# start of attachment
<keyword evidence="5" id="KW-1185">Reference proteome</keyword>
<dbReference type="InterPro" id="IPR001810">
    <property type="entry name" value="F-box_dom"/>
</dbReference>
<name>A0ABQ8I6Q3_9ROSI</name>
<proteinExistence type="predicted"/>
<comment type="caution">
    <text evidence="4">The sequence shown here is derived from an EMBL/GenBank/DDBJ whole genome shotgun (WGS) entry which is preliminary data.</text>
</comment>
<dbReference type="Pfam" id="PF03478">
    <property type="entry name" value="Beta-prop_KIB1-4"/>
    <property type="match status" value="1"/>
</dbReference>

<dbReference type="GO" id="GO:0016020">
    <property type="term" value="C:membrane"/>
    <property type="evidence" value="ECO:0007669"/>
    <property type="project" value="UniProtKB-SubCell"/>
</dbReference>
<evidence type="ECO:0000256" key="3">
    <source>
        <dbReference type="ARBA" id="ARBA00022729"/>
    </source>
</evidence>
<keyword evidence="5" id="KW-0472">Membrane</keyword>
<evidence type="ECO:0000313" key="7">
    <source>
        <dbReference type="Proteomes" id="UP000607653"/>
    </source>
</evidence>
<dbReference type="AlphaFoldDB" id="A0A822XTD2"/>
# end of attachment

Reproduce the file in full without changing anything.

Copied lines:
<keyword evidence="5" id="KW-1185">Reference proteome</keyword>
<dbReference type="InterPro" id="IPR001810">
    <property type="entry name" value="F-box_dom"/>
</dbReference>
<name>A0ABQ8I6Q3_9ROSI</name>
<proteinExistence type="predicted"/>
<comment type="caution">
    <text evidence="4">The sequence shown here is derived from an EMBL/GenBank/DDBJ whole genome shotgun (WGS) entry which is preliminary data.</text>
</comment>
<dbReference type="Pfam" id="PF03478">
    <property type="entry name" value="Beta-prop_KIB1-4"/>
    <property type="match status" value="1"/>
</dbReference>

<dbReference type="GO" id="GO:0016020">
    <property type="term" value="C:membrane"/>
    <property type="evidence" value="ECO:0007669"/>
    <property type="project" value="UniProtKB-SubCell"/>
</dbReference>
<evidence type="ECO:0000256" key="3">
    <source>
        <dbReference type="ARBA" id="ARBA00022729"/>
    </source>
</evidence>
<keyword evidence="5" id="KW-0472">Membrane</keyword>
<evidence type="ECO:0000313" key="7">
    <source>
        <dbReference type="Proteomes" id="UP000607653"/>
    </source>
</evidence>
<dbReference type="AlphaFoldDB" id="A0A822XTD2"/>